Do your research– Hostels vary widely in quality, atmosphere, location, cleanliness and overall fun. I’ve stayed in some hostels that were nicer than some hotels I’ve stayed in while on the flip side, I’ve stayed in hostels that I’d have been more comfortable sleeping on the forest floor with nothing but a blanket. Some are amazingly fun and have bars or club atmospheres built right in while others may be bland and boring. Some have some amazing food in their in-house restaurants while others may not even offer bottled water for sale. Luckily, there are fantastic websites out there that rate hostels and offer firsthand reviews by travelers themselves. Some of these include Hostelworld, Hostels.com and Hostelbookers.
These really help paint the picture of how well the hostel is before you commit to staying a night. However, it’s not always the case that you can research a hostel prior to showing up. In this case, just go in and check out the dorm rooms, bathrooms and lounge area before you pay. If the place seems shady, unclean, unsafe, expensive, etc. move on to the next one. Typically, most hostels cluster together in town as they aim to draw in travelers in common place areas. The next nearest hostel probably isn’t more than a block away so its worth trying to scope out the best deal when you don’t have the luxury of researching places online in advance. And don’t forget… getting recommendations and advice on hostels from other travelers along the way is probably the best way to go.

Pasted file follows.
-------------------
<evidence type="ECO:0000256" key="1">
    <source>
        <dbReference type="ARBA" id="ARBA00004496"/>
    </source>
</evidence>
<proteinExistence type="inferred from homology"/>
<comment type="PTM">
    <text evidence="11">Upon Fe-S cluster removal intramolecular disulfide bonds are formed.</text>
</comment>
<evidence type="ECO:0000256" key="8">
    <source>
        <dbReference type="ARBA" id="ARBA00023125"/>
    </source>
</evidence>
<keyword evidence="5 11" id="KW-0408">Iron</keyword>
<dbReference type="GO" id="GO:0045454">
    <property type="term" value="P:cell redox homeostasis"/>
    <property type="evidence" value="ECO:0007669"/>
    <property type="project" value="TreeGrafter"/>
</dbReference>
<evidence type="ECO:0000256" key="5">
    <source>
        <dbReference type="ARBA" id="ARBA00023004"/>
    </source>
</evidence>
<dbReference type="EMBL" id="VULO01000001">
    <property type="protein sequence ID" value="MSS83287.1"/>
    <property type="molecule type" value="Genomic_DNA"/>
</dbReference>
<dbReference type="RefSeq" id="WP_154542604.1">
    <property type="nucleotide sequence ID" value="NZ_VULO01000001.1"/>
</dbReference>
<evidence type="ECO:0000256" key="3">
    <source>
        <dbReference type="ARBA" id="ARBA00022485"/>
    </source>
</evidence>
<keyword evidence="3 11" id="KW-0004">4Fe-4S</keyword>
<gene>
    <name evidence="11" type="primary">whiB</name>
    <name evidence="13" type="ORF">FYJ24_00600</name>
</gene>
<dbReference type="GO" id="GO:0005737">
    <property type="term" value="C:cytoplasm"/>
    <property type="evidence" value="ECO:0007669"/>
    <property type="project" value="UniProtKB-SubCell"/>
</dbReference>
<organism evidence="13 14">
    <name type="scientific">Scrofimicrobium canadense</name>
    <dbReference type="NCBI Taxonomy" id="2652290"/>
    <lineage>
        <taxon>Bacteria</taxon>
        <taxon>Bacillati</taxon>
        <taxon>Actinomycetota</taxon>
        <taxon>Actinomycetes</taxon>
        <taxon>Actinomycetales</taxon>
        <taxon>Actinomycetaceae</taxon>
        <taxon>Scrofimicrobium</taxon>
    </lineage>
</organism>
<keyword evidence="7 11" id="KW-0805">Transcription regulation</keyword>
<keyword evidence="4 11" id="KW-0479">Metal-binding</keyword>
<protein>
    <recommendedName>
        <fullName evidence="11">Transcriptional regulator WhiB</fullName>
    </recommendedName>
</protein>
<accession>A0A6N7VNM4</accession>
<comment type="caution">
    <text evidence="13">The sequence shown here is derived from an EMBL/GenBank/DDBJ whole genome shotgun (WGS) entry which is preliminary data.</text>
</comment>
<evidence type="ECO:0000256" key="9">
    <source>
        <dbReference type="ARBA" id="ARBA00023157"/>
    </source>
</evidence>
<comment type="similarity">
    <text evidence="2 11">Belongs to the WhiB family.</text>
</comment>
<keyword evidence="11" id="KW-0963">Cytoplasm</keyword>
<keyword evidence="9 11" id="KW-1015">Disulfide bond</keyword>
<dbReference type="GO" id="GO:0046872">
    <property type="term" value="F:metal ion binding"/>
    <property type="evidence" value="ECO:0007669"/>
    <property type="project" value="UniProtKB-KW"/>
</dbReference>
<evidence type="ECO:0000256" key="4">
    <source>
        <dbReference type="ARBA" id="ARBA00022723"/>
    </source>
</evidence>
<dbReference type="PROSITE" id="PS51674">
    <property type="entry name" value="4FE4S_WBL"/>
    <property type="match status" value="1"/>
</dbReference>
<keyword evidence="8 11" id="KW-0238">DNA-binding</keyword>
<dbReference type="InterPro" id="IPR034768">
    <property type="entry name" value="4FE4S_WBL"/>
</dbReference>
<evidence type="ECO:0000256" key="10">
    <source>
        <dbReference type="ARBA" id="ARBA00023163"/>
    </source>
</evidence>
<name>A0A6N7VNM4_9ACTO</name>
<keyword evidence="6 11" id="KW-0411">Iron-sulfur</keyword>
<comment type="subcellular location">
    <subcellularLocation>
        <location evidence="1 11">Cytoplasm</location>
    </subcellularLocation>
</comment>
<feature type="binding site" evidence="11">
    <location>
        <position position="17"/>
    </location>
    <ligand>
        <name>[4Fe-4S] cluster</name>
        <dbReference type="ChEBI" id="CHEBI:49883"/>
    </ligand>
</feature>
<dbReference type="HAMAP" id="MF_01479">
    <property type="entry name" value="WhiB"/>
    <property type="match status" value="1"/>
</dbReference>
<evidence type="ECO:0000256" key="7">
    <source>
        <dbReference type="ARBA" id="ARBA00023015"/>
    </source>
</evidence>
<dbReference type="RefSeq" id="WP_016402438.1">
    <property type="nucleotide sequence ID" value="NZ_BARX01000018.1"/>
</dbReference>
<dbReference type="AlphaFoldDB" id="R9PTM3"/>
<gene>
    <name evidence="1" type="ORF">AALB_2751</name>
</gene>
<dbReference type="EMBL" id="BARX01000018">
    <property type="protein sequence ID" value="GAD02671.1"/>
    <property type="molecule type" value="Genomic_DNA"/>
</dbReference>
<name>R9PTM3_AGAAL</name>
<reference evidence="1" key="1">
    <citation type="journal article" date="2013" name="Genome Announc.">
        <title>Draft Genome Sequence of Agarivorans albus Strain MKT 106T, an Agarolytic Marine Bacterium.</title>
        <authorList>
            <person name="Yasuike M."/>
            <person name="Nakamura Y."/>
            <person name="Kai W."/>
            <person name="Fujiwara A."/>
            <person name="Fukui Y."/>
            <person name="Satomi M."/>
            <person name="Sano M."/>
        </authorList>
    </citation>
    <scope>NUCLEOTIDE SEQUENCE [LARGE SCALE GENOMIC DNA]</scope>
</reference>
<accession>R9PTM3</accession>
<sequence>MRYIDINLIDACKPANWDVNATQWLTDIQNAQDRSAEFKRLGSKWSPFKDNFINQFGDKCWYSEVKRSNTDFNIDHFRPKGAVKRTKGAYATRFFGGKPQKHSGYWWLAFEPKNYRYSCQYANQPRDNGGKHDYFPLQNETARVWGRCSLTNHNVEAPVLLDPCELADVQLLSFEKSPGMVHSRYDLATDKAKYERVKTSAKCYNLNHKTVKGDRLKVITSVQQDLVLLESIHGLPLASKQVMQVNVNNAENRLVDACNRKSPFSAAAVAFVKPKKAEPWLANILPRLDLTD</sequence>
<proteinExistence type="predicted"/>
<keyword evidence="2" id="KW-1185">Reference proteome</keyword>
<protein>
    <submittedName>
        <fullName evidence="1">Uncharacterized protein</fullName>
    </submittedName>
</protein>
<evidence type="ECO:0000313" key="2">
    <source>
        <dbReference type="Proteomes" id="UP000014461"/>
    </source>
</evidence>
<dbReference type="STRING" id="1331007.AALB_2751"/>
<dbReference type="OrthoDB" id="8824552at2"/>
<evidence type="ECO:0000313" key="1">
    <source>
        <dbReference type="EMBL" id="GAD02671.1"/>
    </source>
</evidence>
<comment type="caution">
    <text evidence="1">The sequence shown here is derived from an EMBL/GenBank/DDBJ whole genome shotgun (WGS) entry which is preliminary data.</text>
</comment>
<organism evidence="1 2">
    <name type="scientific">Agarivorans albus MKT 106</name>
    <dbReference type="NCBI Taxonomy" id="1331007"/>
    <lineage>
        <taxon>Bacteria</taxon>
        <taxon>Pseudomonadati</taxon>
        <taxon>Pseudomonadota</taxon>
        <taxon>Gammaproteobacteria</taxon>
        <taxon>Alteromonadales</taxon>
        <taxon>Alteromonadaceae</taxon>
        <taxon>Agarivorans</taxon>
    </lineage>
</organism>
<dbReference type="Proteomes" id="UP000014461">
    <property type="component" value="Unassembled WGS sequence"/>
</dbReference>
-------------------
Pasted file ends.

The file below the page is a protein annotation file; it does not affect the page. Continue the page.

I hope these tips on hostels will help you on the travel road and also help to improve your travel experiences along the way. Many of the travelers I’ve met so far have been in hostels and a lot of those had formed into some great lasting friendships. They are truly a great way to get your bearings in town, make new friends and help make your travel experience richer while also saving you a lot of money over guesthouses and hotels. If anyone has any other tips or stories they want to share, please leave your comments below!!